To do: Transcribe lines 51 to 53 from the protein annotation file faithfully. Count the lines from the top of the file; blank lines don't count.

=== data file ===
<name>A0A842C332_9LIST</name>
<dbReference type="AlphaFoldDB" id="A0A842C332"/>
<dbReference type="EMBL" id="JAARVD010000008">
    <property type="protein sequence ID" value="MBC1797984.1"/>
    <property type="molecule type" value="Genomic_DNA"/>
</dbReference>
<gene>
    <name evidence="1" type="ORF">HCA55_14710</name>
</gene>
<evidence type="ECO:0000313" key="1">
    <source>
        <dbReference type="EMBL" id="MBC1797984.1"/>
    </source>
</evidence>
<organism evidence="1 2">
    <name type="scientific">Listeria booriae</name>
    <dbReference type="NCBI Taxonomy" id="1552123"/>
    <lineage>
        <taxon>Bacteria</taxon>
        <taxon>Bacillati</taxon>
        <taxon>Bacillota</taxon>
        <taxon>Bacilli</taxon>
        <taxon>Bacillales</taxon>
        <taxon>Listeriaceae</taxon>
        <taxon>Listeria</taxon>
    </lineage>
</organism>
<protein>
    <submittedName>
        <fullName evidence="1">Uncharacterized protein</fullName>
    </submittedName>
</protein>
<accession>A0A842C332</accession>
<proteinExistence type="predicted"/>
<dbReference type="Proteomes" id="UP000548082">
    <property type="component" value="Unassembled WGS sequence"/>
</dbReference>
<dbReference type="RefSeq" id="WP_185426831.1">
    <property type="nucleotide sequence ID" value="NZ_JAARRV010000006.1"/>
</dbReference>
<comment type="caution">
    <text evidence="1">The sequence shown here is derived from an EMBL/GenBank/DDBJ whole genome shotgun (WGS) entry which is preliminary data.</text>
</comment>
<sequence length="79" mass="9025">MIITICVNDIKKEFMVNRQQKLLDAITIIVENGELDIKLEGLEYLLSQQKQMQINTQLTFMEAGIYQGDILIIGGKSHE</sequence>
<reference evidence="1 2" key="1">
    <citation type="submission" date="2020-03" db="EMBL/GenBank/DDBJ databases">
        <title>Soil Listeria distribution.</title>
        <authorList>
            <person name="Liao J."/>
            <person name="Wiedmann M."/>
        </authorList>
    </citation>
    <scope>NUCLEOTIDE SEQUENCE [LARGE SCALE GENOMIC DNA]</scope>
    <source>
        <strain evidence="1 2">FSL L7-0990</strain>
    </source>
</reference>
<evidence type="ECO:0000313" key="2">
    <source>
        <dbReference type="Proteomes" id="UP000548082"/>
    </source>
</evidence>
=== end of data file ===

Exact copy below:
        </authorList>
    </citation>
    <scope>NUCLEOTIDE SEQUENCE [LARGE SCALE GENOMIC DNA]</scope>